Inka Trail 3 - The Longest and Wettest Day
Trip Start Dec 14, 2007
300Trip End Nov 04, 2008
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Where I stayed
In any case, the group was still smiling, we had left the big heights behind, and the map appeared to show a relatively flat route. In theory we started at the camp at 3.600 metres and should end at 2.700 at Wiñay Wayna, leading us to the conclusion that it should be downhill....wrong!
We still had 3 smaller passes to climb, and although their altitude was nothing compared to the Dead Womans Pass, they were still uphill, and the wet and foggy weather did not make it easier.
The good thing, was that we would again have explanations on different ruins along the way from William, so that would break up the route
The photos show some of the different sceneries along the route (sadly the fog did not allow for long distance scenery pictures). There was all sorts along the route (tunnels, jungle, lakes) so even though it was long it kept us going.
During most of the day we would walk along as a group and meet at certain points in order to get historical explanations from William. This lasted until the last pass at Phuyupatamarka when we were finally allowed to go at our own walking rythmn.
At this point Marcos commented with Veronika that there were only 2 showers at the last camp and that to avoid long lines. Therefore a speed up was necessary. William commented that there was 1.5 hours left of walking from the third pass to the last camp, but Marcos decided this was not for him and tagged on to 2 porters that were walking fast. As a result Marcos managed to be the first in the camp and in the showers with only 50 minutes walking time!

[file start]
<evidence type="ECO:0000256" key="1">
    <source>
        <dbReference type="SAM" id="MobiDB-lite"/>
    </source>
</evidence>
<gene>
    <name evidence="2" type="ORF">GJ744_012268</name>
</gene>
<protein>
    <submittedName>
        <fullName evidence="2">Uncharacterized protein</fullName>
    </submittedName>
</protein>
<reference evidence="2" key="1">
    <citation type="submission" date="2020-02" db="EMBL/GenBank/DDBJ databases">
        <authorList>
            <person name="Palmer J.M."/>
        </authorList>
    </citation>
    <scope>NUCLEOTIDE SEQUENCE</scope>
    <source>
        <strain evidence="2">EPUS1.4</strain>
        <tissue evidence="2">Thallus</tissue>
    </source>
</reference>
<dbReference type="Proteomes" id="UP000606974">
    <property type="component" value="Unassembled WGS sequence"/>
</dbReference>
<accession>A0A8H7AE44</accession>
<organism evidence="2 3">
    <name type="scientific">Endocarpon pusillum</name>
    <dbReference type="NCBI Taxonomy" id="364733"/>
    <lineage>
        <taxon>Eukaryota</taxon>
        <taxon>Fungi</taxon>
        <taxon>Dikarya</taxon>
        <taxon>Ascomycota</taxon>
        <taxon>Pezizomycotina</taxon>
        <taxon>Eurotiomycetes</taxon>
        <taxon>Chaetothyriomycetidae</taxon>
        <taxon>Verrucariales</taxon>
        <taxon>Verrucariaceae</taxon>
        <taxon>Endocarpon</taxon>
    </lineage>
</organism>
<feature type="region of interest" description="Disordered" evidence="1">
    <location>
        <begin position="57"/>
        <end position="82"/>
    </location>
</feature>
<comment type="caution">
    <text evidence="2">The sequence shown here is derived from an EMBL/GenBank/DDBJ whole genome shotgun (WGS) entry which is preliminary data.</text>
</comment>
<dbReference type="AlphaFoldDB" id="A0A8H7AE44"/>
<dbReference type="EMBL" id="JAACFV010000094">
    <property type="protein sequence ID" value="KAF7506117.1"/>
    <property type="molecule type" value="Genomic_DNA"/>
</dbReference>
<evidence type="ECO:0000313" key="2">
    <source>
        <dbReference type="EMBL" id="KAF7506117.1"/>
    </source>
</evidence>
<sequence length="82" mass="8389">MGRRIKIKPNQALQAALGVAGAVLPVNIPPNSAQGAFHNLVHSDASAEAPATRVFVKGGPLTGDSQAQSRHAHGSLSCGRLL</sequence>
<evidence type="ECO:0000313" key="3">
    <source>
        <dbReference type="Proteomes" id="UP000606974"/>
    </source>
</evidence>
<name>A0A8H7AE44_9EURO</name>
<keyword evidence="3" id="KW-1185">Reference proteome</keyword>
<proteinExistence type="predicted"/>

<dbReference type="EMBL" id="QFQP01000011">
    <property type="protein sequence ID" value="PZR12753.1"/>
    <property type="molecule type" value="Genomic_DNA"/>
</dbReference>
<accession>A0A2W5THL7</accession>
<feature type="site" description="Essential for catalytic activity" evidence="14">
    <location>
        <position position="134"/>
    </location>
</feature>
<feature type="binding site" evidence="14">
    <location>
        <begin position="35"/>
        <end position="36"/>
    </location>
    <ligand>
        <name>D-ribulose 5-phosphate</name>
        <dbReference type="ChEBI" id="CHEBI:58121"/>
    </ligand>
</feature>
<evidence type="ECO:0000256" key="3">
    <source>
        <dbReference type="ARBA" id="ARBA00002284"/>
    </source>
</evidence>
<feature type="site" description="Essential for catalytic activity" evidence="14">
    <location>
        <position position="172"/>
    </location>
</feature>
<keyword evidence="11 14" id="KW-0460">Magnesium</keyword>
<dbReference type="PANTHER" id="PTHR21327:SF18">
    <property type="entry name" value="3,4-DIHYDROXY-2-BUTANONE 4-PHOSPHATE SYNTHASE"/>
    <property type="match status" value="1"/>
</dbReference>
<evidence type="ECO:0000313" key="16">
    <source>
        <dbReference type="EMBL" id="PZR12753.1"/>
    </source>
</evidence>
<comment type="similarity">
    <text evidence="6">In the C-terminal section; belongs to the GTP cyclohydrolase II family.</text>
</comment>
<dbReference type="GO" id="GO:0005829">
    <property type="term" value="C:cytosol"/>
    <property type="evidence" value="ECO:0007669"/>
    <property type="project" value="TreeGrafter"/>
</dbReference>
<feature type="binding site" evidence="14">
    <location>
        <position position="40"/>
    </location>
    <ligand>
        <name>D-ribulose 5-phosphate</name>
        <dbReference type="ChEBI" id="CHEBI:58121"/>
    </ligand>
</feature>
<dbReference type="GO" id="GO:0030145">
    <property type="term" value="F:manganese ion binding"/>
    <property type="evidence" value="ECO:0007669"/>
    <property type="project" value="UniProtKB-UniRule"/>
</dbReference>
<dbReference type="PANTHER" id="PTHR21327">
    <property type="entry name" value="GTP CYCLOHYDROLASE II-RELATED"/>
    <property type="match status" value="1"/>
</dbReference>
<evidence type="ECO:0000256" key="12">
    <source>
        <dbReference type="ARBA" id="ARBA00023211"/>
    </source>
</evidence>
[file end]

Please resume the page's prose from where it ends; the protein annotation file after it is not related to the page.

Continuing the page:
The feeling of having a hot shower after 3 days walking in the rain was that of a luxury
The third night is the one where all the groups celebrate having done the Inka Trail (even though there are still 2 hours walking left to Machu Picchu). The cooks prepare their best foods, and there is a bar at the camp selling beer and playing loud latin music.
Also, this is the last night with the porters who then return to Cusco, so all the trekkers get some cash together and via a nominated President make a speach and hand over the tip for the porters and guides. Marcos was nominated President of the group and he made a short speach which involved asking Pachamama (Mother Earth for the Inkas and Peruvians) for good luck for the porters. We laid down a cloth on the ground and offered some coca leaves (each in their own language) to Pachamama for their good health.
The night soon developed into dancing and having a few drinks, with the time pressure on our shoulders as we all knew that we had to get up at 4am in order to walk to Machu Picchu and arrive before the tourist trains. Although it was difficult we all managed to get into our tents by 11pm and get a few hours sleep.